Your body is a finely tuned machine. There are thousands of different processes going on inside of you at any given time. Each one of these things needs to happen flawlessly in order for you to be healthy. There are also about 50 different hormones produced by the human body. These hormones need to be tightly regulated, or bad things start to happen.

Sleep allows your body the time it needs to repair any damage that occurs throughout the day. It also allows for the proper regulation of the various chemical compounds in your body.

There are so many health benefits associated with being well rested that we couldn't possibly cover them all here. We will go over some of the big ones to show you just how important sleep is to your health. 


One of the things affected by sleep is inflammation. Getting the correct amount of sleep has been proven to reduce inflammation throughout the body. This means you will have less aches and pains, and conditions like arthritis and premature aging will be slowed. Inflammation is also linked to more serious conditions such as stroke and heart disease. Getting less than six hours of sleep a night increases the level of inflammatory proteins in the blood, putting you at risk for all of these things.


When you don't get enough sleep you are much more likely to catch colds and other viruses. True, a cold probably won't kill you, but they aren't very fun either. A healthy immune system is capable of fighting off a cold virus, but a sleep deprived immune system is not. 


Numerous studies show that not getting enough sleep can lead to type 2 diabetes. This happens because your body is not able to properly control the hormone, Insulin. Insulin is used by the body to regulate blood sugar. It is supposed to be released in the body after you eat, but when you aren't getting enough rest your body releases less of it than it should. To make matters worse, your body is also releasing stress hormones in order to keep you awake. These hormones work against insulin and make it harder for it to do it's job. This means that too much glucose is staying in your bloodstream and putting at risk for diabetes. If you are getting less than six hours of sleep a night, you are endangering your health.


It Keeps You Safe

As you can imagine, walking around tired makes you less aware of your surroundings. This can be dangerous whether you are walking down the street, working in a factory, or driving a car. 

People who don't get enough sleep have a much higher rate of injuries and accidents in the workplace. In fact, sleep related mistakes cost American companies more than $5 billion every year.

Things are especially dangerous if you are driving a car. Not getting enough rest for just one night is the same as drinking a beer. In chronically sleep deprived people this is multiplied drastically. Drinking one beer has the same effect on a person with four hours of sleep that six beers would have on a well-rested person. Unfortunately, 20% of all serious car crashes are the result of tired drivers.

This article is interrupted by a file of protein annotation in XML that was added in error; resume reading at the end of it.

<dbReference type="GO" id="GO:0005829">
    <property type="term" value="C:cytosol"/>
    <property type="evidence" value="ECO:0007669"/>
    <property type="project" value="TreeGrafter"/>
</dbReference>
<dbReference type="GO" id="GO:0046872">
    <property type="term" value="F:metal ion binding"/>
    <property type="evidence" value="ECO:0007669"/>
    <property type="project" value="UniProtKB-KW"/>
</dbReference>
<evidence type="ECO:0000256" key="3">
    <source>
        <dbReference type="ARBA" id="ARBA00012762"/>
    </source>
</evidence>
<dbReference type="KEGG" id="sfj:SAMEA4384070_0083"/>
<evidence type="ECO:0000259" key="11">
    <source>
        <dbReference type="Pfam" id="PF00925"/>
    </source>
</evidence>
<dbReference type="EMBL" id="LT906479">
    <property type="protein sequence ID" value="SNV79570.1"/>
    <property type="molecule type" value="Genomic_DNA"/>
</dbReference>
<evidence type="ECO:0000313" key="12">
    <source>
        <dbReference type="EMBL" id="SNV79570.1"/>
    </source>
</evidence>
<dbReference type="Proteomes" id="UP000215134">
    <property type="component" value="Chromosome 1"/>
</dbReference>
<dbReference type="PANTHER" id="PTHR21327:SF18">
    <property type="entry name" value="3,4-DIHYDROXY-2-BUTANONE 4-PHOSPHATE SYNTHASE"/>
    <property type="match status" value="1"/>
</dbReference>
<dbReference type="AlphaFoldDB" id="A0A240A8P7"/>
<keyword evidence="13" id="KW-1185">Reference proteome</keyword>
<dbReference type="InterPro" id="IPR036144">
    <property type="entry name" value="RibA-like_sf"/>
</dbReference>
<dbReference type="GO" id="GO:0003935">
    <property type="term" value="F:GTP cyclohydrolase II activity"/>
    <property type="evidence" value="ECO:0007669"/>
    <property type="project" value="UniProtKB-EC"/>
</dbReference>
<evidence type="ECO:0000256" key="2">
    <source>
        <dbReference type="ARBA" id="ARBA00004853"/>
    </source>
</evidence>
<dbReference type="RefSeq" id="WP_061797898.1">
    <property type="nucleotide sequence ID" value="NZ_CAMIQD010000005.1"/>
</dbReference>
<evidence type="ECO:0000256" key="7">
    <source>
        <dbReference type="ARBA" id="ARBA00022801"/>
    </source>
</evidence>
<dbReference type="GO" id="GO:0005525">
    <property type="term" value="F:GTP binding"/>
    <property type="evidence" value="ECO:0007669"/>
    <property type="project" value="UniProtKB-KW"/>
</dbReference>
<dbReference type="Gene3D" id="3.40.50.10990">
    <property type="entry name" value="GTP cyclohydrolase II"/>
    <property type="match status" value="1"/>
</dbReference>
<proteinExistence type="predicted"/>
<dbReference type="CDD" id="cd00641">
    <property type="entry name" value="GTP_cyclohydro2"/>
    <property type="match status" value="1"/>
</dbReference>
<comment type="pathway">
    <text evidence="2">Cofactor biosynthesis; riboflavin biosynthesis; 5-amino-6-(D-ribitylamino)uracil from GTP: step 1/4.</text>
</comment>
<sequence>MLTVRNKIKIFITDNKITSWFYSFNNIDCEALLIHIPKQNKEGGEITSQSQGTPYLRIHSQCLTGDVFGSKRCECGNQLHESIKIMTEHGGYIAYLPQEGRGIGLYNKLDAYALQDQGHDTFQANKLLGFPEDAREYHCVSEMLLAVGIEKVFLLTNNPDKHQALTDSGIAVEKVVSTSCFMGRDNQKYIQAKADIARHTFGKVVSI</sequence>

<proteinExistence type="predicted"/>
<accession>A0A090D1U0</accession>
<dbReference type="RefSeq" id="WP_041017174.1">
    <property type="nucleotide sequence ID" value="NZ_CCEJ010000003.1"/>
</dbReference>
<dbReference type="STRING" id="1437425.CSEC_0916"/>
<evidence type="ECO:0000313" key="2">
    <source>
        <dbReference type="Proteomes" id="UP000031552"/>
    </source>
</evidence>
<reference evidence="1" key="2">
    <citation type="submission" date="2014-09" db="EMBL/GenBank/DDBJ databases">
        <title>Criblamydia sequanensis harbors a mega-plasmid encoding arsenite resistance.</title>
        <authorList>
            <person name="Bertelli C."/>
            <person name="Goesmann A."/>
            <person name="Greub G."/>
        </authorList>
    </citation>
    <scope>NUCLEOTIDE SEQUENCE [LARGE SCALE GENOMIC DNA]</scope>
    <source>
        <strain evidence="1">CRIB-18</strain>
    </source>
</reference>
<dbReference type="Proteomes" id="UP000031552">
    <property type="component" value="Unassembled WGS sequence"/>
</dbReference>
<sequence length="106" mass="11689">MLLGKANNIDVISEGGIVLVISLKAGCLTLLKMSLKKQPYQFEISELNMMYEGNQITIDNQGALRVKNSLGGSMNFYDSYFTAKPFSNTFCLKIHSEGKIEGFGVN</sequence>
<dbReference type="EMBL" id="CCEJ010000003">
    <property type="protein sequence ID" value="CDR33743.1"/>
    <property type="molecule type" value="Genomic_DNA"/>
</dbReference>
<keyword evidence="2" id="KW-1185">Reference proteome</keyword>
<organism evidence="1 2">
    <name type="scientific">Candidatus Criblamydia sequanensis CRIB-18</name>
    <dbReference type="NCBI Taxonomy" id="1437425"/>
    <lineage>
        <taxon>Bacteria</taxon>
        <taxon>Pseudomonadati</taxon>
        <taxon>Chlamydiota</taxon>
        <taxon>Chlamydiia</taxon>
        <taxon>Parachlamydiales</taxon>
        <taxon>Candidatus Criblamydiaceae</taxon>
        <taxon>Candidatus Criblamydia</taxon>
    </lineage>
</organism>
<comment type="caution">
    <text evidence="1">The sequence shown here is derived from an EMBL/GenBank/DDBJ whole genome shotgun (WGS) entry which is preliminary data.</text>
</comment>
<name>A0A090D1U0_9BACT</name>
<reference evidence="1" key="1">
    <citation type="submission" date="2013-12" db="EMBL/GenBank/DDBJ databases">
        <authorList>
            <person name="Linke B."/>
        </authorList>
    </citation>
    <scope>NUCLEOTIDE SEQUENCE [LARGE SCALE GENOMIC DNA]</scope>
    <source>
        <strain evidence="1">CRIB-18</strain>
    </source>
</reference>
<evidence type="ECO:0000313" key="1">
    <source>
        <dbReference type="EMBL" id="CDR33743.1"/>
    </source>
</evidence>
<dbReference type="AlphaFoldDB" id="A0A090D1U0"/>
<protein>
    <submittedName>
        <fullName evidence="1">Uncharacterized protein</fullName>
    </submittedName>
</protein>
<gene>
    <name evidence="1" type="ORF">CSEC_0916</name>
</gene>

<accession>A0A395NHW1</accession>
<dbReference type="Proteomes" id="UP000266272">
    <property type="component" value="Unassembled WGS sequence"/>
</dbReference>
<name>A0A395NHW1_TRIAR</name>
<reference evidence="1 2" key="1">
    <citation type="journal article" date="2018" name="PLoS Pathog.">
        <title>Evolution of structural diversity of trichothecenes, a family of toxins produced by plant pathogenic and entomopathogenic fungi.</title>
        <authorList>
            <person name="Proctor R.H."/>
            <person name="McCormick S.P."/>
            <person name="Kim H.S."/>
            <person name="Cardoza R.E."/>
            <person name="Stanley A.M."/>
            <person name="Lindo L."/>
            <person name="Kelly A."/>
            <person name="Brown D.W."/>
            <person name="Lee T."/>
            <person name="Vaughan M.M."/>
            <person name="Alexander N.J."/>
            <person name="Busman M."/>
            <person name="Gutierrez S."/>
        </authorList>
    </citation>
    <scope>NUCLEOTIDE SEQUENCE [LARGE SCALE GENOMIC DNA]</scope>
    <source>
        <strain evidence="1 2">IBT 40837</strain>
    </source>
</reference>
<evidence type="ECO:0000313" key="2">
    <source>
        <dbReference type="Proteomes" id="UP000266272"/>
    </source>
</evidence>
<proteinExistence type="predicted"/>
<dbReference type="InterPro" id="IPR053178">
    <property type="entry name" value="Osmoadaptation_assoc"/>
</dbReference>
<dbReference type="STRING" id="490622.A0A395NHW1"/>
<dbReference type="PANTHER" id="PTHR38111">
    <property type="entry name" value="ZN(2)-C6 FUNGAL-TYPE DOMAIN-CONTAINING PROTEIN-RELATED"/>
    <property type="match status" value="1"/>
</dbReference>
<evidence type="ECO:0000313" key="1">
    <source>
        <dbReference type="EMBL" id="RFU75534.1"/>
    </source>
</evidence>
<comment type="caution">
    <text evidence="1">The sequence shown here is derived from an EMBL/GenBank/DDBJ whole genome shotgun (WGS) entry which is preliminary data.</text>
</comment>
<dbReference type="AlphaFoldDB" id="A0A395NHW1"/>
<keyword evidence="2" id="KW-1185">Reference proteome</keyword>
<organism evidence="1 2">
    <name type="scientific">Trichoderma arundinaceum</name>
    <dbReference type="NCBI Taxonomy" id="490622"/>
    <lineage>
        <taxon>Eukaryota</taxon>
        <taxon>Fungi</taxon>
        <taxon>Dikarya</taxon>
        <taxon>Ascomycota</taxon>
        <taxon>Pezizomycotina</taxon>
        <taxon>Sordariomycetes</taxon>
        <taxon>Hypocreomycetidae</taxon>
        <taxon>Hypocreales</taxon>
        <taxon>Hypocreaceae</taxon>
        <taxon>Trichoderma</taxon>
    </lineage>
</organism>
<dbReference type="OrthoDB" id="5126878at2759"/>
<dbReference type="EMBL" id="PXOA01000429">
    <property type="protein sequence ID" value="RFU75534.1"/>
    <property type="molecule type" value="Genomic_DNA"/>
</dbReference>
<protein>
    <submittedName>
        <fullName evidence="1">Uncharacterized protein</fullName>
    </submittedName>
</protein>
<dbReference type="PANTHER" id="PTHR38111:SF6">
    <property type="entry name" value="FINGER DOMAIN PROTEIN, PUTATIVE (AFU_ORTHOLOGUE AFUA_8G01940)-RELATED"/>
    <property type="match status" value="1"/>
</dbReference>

How Much Sleep Do You Need?

Now you know how important sleep is, and the impact that it has on your life. So how much sleep do you actually need? That is a great question. 

As far as guidelines go, sleep needs can vary quite a bit. Age, lifestyle, environment, and even your genetic make-up play a role in how much sleep you need. Science does tell us that people who get at least seven hours of sleep every night are healthier and live longer. The average recommendation is to get between seven and nine hours of sleep if you are between the ages of 18 and 64. Children need more than this and older people often need less.

The only person who can truly determine how much sleep you need is you. Here are a few signs that you need more rest. You...

  • Need an alarm to wake up on time
  • Often hit the snooze button
  • Have a hard time getting out of bed
  • Feel lethargic in the afternoon
  • Get sleepy in meetings or warm rooms
  • Feel drowsy after meals
  • Need to take naps
  • Fall asleep watching TV
  • Need to sleep in on weekends

Basically, if you aren't waking up feeling rested and refreshed, then you probably aren't getting enough sleep. 

Can I Sleep Too Much?

It is indeed possible to get too much sleep. It is not a prevalent problem in America, but it can occur, especially in cases of depression.

Interestingly the health risk associated with oversleeping are much the same as the risks of sleep deprivation. Inflammation, heart disease, obesity, and diabetes are all linked to getting too much sleep.

The key with sleep, as with so many other areas in life, is to find balance. Find the correct amount of sleep for you as an individual,  and live happy and healthy!

Thanks for reading, "Sleep and You". We would love to hear your feedback. Stay tuned for more informative articles about other sleep related topics.